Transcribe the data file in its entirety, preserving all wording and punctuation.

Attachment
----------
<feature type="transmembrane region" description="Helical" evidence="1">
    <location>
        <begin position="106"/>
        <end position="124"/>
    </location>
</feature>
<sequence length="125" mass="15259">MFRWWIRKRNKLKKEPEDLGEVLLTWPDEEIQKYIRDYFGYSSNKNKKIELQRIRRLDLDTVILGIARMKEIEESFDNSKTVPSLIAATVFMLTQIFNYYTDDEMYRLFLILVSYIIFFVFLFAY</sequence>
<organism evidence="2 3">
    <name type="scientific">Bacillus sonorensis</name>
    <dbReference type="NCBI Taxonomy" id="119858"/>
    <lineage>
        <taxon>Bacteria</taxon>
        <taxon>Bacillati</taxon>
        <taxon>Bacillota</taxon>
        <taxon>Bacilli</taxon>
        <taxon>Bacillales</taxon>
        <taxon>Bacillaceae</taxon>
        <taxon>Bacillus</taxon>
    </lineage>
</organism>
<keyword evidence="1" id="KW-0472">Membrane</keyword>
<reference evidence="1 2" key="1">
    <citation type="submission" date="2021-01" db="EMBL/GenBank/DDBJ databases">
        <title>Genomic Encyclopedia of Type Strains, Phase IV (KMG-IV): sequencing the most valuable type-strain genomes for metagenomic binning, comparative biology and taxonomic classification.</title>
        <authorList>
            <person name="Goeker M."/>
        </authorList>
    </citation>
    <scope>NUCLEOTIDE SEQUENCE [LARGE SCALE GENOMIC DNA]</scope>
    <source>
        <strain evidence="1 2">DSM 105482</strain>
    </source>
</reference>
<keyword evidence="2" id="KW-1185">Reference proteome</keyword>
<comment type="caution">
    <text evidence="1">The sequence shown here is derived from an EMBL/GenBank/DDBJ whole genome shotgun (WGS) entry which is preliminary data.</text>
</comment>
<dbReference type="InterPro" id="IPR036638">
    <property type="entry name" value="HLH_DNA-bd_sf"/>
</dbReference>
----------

<feature type="transmembrane region" description="Helical" evidence="1">
    <location>
        <begin position="106"/>
        <end position="124"/>
    </location>
</feature>
<sequence length="125" mass="15259">MFRWWIRKRNKLKKEPEDLGEVLLTWPDEEIQKYIRDYFGYSSNKNKKIELQRIRRLDLDTVILGIARMKEIEESFDNSKTVPSLIAATVFMLTQIFNYYTDDEMYRLFLILVSYIIFFVFLFAY</sequence>
<organism evidence="2 3">
    <name type="scientific">Bacillus sonorensis</name>
    <dbReference type="NCBI Taxonomy" id="119858"/>
    <lineage>
        <taxon>Bacteria</taxon>
        <taxon>Bacillati</taxon>
        <taxon>Bacillota</taxon>
        <taxon>Bacilli</taxon>
        <taxon>Bacillales</taxon>
        <taxon>Bacillaceae</taxon>
        <taxon>Bacillus</taxon>
    </lineage>
</organism>
<keyword evidence="1" id="KW-0472">Membrane</keyword>
<reference evidence="1 2" key="1">
    <citation type="submission" date="2021-01" db="EMBL/GenBank/DDBJ databases">
        <title>Genomic Encyclopedia of Type Strains, Phase IV (KMG-IV): sequencing the most valuable type-strain genomes for metagenomic binning, comparative biology and taxonomic classification.</title>
        <authorList>
            <person name="Goeker M."/>
        </authorList>
    </citation>
    <scope>NUCLEOTIDE SEQUENCE [LARGE SCALE GENOMIC DNA]</scope>
    <source>
        <strain evidence="1 2">DSM 105482</strain>
    </source>
</reference>
<keyword evidence="2" id="KW-1185">Reference proteome</keyword>
<comment type="caution">
    <text evidence="1">The sequence shown here is derived from an EMBL/GenBank/DDBJ whole genome shotgun (WGS) entry which is preliminary data.</text>
</comment>
<dbReference type="InterPro" id="IPR036638">
    <property type="entry name" value="HLH_DNA-bd_sf"/>
</dbReference>